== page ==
London is the perfect destination to head to for a memorable holiday with the family, friends or even just solo. From its man historic attractions to some of the finest modern marvels, not to forget culture, arts, entertainment and shopping there is plenty to see, do and experience in this amazing city.
For those who want to stay in comfort and splendour at any of the luxury hotels in London, quite a few such top hotels offer special discounts and seasonal packages.
One of the best places in terms of price, quality of facilities and sheer luxury, is the Montcalm Hotel Brewery, located in the centre of London. Very apt a location to stay at when on a trip to the city!
For those who are first time visitors to London, and unsure about the medical facilities they can access, a few helpful pointers that may come handy are:
The first thing to know is that not all NHS treatments in the country are free. Charges are applicable for non-UK residents, for treatment at hospitals and for dental treatments. For overseas travellers to the country, they may be charged for certain treatments, and subject to the urgency, may have to pay before the treatment. The new NHS regulations (for overseas visitors) 2017, has included changes applicable from 21 Aug., 2017 and those enforced from 23 Oct., 2017. This will influence visitors and former residents of the UK, differently, subject to where they reside. Also as the healthcare system in the UK differs from other countries, so it is possible that you current EHIC may not cover all, which would otherwise have been free in back home.
As per the new rules treatment at GP surgeries, A&E departments and Mental Health Act are free for all. Foreign visitors have to confirm with the NHS if they would be charged before treatment starts, and the GP will examine a patient’s status. Of these, only non-EEA citizens with “indefinite leave to remain” are eligible for free secondary care. Thos who visit from the EEC (European Economic Area) have to carry a current European Health Insurance Card (EHIC) with them. These are not subject to payment of taxes, having registration with a GP, owning UK property or a NHS card or nationality. There are plans afoot for further changes in charging overseas travellers for use of A&E departments, urgent care providers and for the NHS. There still is no clarity about what Brexit will have on the status of medical entitlements in the UK.
Some of the regulations about NHS charges enforced for overseas travellers is mentioned below. For detailed information you need to visit the NHS website.
For visitors who need to consult with a physician when in the UK, they can register with a GP as an NHS patient. If you are less than 3 months and more than 24 hours you are eligible for registration as a temporary patient with a GP. The GP makes the decision whether they will accept any new patient. All treatment will be free. For further information visitors may download the medical brochure issued by the Royal College of General Practitioners – It’s Your Practice: A patient guide to GP services. It offers in depth information about what you can get from your GP.
Try to register with a GP near you in London: For those unable to register with a GP, they could try a GP-led Health Centre or an Urgent Care Centre. There is no need for registration and an appointment is not needed. These operate after office hours as well and most stay open 365 days a year. In the event the GP makes a decision to refer you for specialised treatment or to a hospital, charges may incur.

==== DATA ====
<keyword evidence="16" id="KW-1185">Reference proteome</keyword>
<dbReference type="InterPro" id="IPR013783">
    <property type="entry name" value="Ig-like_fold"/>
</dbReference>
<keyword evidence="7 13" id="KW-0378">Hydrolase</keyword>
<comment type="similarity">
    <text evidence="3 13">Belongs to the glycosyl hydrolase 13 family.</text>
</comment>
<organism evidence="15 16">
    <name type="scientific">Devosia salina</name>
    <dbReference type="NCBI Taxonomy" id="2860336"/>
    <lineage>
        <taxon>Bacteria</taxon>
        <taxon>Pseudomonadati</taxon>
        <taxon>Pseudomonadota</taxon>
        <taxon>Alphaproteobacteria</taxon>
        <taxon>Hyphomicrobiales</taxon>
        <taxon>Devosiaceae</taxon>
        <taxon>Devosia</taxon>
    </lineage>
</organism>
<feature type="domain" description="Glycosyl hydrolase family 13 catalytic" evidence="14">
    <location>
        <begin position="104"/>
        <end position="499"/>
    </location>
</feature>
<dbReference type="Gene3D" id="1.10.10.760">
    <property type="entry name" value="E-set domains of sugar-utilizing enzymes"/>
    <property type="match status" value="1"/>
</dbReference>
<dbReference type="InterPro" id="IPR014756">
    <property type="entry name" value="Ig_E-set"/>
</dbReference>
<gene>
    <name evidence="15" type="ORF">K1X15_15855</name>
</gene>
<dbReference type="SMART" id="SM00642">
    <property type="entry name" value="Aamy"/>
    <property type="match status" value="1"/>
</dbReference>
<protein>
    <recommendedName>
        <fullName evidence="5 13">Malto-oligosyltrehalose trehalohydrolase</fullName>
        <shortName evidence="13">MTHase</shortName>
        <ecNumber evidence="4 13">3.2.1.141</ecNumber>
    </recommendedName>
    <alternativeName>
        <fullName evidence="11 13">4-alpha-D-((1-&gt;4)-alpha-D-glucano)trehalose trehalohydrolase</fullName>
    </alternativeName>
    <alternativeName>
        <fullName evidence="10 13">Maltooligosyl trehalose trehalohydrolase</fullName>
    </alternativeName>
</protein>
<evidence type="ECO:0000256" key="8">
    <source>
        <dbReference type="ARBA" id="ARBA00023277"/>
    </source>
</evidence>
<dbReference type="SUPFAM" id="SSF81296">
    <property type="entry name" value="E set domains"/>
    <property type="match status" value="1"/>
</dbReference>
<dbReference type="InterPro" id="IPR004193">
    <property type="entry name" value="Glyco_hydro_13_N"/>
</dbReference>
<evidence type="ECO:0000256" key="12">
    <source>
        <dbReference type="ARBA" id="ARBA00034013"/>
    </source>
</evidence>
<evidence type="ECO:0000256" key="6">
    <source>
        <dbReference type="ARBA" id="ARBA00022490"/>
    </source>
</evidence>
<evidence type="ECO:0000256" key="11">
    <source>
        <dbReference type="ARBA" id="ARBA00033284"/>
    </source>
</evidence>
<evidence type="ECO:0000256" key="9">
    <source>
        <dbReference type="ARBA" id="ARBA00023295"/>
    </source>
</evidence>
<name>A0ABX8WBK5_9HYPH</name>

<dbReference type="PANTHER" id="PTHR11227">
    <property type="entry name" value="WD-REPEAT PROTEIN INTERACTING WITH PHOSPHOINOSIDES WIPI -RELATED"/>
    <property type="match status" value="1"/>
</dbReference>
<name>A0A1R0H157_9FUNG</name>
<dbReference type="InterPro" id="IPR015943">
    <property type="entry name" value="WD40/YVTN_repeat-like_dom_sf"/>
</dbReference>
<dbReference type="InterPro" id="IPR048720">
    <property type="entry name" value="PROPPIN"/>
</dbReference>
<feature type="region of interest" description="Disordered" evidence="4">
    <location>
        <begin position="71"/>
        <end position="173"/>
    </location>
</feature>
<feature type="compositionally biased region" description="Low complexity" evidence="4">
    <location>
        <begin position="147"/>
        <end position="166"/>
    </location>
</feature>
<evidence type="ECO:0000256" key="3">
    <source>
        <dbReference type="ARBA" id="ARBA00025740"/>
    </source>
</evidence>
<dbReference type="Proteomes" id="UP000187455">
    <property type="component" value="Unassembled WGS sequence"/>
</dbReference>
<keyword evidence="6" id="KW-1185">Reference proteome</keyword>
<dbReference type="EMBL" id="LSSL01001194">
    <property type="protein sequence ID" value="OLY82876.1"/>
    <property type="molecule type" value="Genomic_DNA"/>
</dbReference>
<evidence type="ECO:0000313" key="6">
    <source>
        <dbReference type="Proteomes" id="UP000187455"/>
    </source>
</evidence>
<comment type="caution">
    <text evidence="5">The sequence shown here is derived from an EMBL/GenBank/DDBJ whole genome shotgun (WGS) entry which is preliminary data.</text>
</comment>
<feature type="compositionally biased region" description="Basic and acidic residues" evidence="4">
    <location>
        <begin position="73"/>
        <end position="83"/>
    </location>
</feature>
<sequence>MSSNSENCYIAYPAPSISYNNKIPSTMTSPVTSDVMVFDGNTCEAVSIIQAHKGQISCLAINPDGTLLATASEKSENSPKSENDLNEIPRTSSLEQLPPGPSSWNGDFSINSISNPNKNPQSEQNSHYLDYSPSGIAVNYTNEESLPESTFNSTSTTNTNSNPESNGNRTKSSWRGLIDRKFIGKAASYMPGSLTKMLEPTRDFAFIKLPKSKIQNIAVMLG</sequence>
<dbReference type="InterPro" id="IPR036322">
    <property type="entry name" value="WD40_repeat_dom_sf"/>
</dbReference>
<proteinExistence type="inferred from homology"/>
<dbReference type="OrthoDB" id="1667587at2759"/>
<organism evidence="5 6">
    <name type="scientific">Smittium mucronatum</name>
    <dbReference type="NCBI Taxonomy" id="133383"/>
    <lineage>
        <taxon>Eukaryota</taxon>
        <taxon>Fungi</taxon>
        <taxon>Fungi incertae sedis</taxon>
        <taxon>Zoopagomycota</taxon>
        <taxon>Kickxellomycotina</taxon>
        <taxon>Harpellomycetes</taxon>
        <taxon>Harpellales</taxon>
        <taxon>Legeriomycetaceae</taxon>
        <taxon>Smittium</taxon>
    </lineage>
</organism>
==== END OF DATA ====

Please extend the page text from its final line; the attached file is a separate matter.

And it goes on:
Hospital services: Residents of the UK are entitled to free treatment at hospitals. However, the NHS will charge for treatment given in all likelihood to visitors to the country as tourists, business travellers, staying with family members or staying without legal permission. Neglecting to make any NHS charge payment will negatively impact future immigration applications. As certain treatments or services do not charge a fee, they continue to remain free for overseas travellers. Hospitals in the UK treat patients for no charge for infectious diseases, including those categorised under STIs (sexually transmitted infections). This is to control the spread of such diseases.
Those patients admitted in the Accident and Emergency Department (A&E), walk-in emergency treatment centre for any emergency or a minor injuries unit do not have to pay any charges. But if there is need for admission to a hospital for other kinds of emergency treatments, fees may incur. For non-emergencies a visit to a GP is required and not to an A&E Unit. Family planning services, mandatory psychiatric treatments and those imposed by a legal order are also free. Neither termination of pregnancies (abortions) nor maternity treatment is considered to belong to family planning services.
Those who are non ordinary UK citizens are eligible to a select few free of charge treatments. These include students (on a minimum 6 months course) those employed by UK employers. Those citizens visiting from nations with a healthcare agreement with the UK, and those UK pensioners living overseas also are eligible for free hospital treatment. However, this does not include treatment that can be done in their home country (upon return) or pre-planned treatment.
In the event that hospital treatments in needed when visiting the UK, you have to provide proof of entitlement for free treatment. For ordinary residents, proof they are legal residents of the UK (utility bills, rental documents, passport etc). Those who are exempt will have to show immigration status, proof of employment/ study, the country they are coming from etc. Anyone who cannot furnish the needed evidence will be charged for treatment.